A photo resist 113 is patterned using lithography techniques, as shown in FIG. 7. An N-type impurity implantation is then performed in order to form N-well regions 114 and 116 in regions B and C, respectively. The N-well regions 114 and 116 preferably comprise antimony and/or arsenic, which neutralizes the P-type impurities in the P-type substrate 111 and converts the implanted region to N-type. Due to the masking by the photo resist 113, region A, which is masked by the photo resist 113, forms a P-well region 112. The photo resist 113 is then removed. In the preferred embodiment, a P-well region is formed in region A for the subsequent formation of an N-type transistor. In alternative embodiments, region A is not masked, and an N-well region is preferably formed for the subsequent formation of a P-type transistor.

FIG. 8 illustrates the formation of gate dielectrics 134 and 136, a gate electrode 132, the floating gate FG and gate spacers 119. The formation processes are well known in the art, and thus are not repeated herein. It is to be noted that the material and thickness of the gate dielectrics 136 partially determine the voltage required for tunneling. One skilled in the art will be able to find a suitable material and thickness through routine experiments. In the preferred embodiment, the gate dielectrics 136 comprise oxide, and have a thickness of between about 20 Å and about 200 Å. The gate dielectrics 136 may have a composite structure, such as an oxide-nitride-oxide structure. The floating gate FG preferably extends throughout the regions A, B and C (refer to FIG. 2), although they may be formed separated and connected by conductive lines. The areas of the floating gate FG in the regions A, B and C determine the capacitances of the subsequently formed capacitors 104, 106 and 108, respectively. Preferably, the floating gate FG has an area in region B of between about 0.01 times and about 1000 times the areas in regions A, and between about 0.01 times and about 1000 times the areas in region C. Please note that different capacitance ratios may cause different operation mechanisms, such as FN tunneling and HCI tunneling.

Doped regions 117, 118, 120, 122, 124, 126 and 128 are formed, as illustrated in FIG. 9. In the preferred embodiment, wherein region 112 is a P-well region, the doped regions 117 and 118 are of N-type. Otherwise, the doped regions 117 and 118 are of P-type. Doped regions 120, 122, 124, 126 and 128, however, may have any combination of types. Preferably, region 120 extends substantially under the floating gate FG, thus they have substantial overlap. The overlap can be formed by using methods such as tilt implanting. As is known in the art, P-type doped regions and N-type doped regions are separately implanted with the masking of photo resists (not shown).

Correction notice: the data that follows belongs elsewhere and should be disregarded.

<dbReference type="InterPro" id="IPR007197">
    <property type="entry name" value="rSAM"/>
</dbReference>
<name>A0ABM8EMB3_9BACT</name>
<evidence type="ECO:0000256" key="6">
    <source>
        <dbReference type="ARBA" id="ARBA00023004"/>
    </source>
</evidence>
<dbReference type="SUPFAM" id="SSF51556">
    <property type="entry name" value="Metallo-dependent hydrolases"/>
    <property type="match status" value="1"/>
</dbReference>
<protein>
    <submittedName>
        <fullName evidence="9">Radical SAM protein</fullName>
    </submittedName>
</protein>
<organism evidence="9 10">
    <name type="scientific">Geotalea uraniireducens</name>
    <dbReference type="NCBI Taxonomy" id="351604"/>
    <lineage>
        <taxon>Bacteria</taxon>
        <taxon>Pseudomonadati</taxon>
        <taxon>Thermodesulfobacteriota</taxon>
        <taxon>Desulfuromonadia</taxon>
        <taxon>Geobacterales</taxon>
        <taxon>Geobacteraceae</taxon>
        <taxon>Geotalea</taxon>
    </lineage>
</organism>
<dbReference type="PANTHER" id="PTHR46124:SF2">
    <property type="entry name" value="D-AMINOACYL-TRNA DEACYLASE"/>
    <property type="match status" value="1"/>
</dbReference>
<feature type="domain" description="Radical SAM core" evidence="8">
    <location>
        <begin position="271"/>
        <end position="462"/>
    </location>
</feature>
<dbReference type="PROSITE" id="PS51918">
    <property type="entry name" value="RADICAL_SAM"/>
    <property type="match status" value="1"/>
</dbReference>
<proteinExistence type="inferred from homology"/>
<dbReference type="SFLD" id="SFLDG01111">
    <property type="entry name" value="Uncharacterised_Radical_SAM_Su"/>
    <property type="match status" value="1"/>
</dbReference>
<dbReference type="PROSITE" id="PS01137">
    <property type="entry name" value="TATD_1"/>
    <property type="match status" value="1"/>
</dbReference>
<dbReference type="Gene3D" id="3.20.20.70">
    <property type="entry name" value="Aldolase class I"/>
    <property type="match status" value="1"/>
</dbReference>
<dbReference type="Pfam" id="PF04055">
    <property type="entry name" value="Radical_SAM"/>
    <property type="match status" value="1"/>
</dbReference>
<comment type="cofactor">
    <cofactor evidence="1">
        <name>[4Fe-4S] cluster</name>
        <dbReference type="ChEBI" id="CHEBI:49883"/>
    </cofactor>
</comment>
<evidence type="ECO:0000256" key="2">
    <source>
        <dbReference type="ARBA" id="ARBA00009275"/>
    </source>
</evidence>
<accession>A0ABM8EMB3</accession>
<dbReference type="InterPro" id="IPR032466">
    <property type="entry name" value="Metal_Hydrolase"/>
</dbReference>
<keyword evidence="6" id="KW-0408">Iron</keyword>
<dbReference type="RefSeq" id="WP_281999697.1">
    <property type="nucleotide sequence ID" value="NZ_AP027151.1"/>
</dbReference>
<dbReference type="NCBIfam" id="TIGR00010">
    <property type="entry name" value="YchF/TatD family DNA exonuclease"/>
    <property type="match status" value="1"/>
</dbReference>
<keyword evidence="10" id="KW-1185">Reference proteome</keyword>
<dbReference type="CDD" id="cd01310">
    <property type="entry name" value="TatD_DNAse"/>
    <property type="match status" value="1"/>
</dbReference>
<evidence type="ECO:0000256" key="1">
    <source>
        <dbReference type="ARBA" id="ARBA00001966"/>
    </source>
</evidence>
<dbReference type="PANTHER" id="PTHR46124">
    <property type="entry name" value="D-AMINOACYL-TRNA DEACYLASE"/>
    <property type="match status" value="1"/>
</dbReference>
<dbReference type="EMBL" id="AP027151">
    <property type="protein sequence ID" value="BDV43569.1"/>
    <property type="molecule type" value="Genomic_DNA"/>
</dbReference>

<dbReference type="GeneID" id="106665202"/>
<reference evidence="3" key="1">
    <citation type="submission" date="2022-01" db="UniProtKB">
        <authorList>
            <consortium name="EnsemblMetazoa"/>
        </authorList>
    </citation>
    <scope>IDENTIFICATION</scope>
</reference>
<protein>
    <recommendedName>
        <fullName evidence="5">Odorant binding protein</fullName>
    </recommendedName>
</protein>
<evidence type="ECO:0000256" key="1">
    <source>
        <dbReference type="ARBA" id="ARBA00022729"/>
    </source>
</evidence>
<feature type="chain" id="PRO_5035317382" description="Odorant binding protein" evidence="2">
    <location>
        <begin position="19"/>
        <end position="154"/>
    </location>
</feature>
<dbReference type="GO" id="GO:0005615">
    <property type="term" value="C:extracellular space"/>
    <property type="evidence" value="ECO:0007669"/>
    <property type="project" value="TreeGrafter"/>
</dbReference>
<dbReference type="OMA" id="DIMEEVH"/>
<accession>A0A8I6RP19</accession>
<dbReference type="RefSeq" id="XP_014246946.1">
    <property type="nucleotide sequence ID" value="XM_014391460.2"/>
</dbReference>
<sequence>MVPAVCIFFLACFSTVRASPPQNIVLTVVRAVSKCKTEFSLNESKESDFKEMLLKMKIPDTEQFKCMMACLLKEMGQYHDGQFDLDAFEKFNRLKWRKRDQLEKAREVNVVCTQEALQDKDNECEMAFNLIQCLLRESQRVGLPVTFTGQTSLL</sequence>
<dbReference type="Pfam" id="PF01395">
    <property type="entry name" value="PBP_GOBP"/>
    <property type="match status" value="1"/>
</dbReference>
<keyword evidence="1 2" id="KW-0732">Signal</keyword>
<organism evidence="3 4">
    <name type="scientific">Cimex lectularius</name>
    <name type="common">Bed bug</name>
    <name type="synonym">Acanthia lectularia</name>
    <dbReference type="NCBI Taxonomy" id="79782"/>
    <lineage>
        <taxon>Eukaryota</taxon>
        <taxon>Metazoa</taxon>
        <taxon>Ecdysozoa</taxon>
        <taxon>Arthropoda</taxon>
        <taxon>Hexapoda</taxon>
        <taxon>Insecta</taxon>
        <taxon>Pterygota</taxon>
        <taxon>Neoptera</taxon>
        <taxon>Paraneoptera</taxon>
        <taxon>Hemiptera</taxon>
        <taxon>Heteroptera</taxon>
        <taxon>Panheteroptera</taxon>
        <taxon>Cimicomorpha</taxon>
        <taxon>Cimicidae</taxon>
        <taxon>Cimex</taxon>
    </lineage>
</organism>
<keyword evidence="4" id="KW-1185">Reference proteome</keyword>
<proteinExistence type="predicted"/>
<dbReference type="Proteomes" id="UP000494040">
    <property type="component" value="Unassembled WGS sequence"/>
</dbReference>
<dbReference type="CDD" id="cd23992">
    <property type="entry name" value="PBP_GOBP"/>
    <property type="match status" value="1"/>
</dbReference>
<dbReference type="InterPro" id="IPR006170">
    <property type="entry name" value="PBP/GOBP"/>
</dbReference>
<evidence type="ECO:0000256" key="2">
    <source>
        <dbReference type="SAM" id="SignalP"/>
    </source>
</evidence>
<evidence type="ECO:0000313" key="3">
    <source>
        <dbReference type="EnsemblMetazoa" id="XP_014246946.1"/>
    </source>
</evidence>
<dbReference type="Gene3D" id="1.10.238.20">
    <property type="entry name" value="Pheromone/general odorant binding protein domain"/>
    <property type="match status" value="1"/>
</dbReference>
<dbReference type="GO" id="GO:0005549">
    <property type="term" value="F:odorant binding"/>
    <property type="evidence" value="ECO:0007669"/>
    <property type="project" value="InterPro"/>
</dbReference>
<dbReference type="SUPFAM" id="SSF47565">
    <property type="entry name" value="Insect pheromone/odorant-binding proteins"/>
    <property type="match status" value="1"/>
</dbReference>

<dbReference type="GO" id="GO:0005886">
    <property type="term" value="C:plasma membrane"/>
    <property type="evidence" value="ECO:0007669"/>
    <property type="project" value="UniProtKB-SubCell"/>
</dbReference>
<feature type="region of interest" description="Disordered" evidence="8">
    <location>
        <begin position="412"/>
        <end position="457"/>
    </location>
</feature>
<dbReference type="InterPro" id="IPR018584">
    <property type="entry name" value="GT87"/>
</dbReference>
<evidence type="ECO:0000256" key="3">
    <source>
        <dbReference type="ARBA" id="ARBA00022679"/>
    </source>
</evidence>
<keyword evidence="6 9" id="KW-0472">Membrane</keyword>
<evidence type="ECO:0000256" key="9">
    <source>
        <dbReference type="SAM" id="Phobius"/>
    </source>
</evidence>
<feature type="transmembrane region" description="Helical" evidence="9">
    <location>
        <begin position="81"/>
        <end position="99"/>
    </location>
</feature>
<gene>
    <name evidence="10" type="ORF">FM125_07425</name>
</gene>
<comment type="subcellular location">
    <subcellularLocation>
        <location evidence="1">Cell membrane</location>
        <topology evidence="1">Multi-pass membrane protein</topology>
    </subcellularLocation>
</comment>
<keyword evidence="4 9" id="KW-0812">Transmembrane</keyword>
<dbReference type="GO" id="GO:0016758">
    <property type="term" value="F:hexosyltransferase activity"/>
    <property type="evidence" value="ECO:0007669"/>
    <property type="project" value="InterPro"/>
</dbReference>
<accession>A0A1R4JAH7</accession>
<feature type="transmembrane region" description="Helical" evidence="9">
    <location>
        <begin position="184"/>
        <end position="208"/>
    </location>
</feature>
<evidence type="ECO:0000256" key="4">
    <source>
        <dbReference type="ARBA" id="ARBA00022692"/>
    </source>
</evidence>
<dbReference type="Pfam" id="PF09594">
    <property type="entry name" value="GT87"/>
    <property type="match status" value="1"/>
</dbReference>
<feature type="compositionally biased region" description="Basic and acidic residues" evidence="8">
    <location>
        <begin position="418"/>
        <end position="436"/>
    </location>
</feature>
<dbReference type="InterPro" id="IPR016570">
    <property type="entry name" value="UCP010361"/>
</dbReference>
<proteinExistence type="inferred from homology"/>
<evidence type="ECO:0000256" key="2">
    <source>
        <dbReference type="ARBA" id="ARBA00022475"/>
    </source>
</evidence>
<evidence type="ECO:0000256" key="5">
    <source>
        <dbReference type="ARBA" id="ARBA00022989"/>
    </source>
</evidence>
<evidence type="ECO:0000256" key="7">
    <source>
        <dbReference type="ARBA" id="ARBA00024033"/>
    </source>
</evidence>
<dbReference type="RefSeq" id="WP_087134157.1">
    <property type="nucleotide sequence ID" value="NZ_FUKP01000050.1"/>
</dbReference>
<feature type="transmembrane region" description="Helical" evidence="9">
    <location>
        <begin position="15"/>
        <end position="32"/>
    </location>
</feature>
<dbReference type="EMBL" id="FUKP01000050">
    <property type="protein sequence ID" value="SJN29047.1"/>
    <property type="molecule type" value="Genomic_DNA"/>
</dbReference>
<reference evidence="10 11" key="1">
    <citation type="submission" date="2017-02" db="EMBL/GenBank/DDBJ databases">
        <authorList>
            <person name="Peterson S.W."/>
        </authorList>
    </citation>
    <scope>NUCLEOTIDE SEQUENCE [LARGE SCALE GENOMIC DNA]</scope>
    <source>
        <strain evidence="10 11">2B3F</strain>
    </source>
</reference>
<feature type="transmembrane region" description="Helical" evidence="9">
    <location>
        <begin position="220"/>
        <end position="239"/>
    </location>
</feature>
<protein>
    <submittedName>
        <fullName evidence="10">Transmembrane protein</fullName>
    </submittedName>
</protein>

Doped regions 122 and 124 are then interconnected and connected to the voltage source EG. The doped regions 122, 124 and a channel region therebetween form one of the two plates of the coupling capacitor 106. Doped regions 126 and 128 are interconnected and connected to the voltage source PG. The doped regions 126 and 128 and a channel region therebetween form one of the two plates of the coupling capacitor 108. The source line (SL) is connected to the doped region 120, and the bitline (BL) is connected to the doped region 117. The gate electrode 132 is connected to a wordline of the memory array (not shown).

Although the present invention and its advantages have been described in detail, it should be understood that various changes, substitutions and alterations can be made herein without departing from the spirit and scope of the invention as defined by the appended claims. Moreover, the scope of the present application is not intended to be limited to the particular embodiments of the process, machine, manufacture, and composition of matter, means, methods and steps described in the specification. As one of ordinary skill in the art will readily appreciate from the disclosure of the present invention, processes, machines, manufacture, compositions of matter, means, methods, or steps, presently existing or later to be developed, that perform substantially the same function or achieve substantially the same result as the corresponding embodiments described herein may be utilized according to the present invention. Accordingly, the appended claims are intended to include within their scope such processes, machines, manufacture, compositions of matter, means, methods, or steps.

Referenced by
Citing PatentFiling datePublication dateApplicantTitle
US7514740 *Jul 10, 2006Apr 7, 2009Taiwan Semiconductor Manufacturing Company, Ltd.Logic compatible storage device
US7777271 *Sep 1, 2006Aug 17, 2010National Semiconductor CorporationSystem and method for providing low cost high endurance low voltage electrically erasable programmable read only memory
US7968926Jan 30, 2008Jun 28, 2011Taiwan Semiconductor Manufacturing Company, Ltd.Logic non-volatile memory cell with improved data retention ability
US8114738Jun 18, 2010Feb 14, 2012National Semiconductor CorporationSystem and method for providing low cost high endurance low voltage electrically erasable programmable read only memory
Classifications
U.S. Classification257/315, 257/E27.103, 257/E21.694
International ClassificationH01L29/788
Cooperative ClassificationH01L27/11521, H01L27/115, H01L27/11558
European ClassificationH01L27/115F12, H01L27/115, H01L27/115F4
Legal Events
DateCodeEventDescription
Aug 24, 2011FPAYFee payment
Year of fee payment: 4
Aug 24, 2011SULPSurcharge for late payment
Oct 12, 2005ASAssignment
Owner name: TAIWAN SEMICONDUCTOR MANUFACTURING COMPANY, LTD.,
Free format text: ASSIGNMENT OF ASSIGNORS INTEREST;ASSIGNORS:HSU, TE-HSUN;SUNG, HUNG-CHENG;CHU, WEN-TING;AND OTHERS;REEL/FRAME:017246/0740
Effective date: 20050919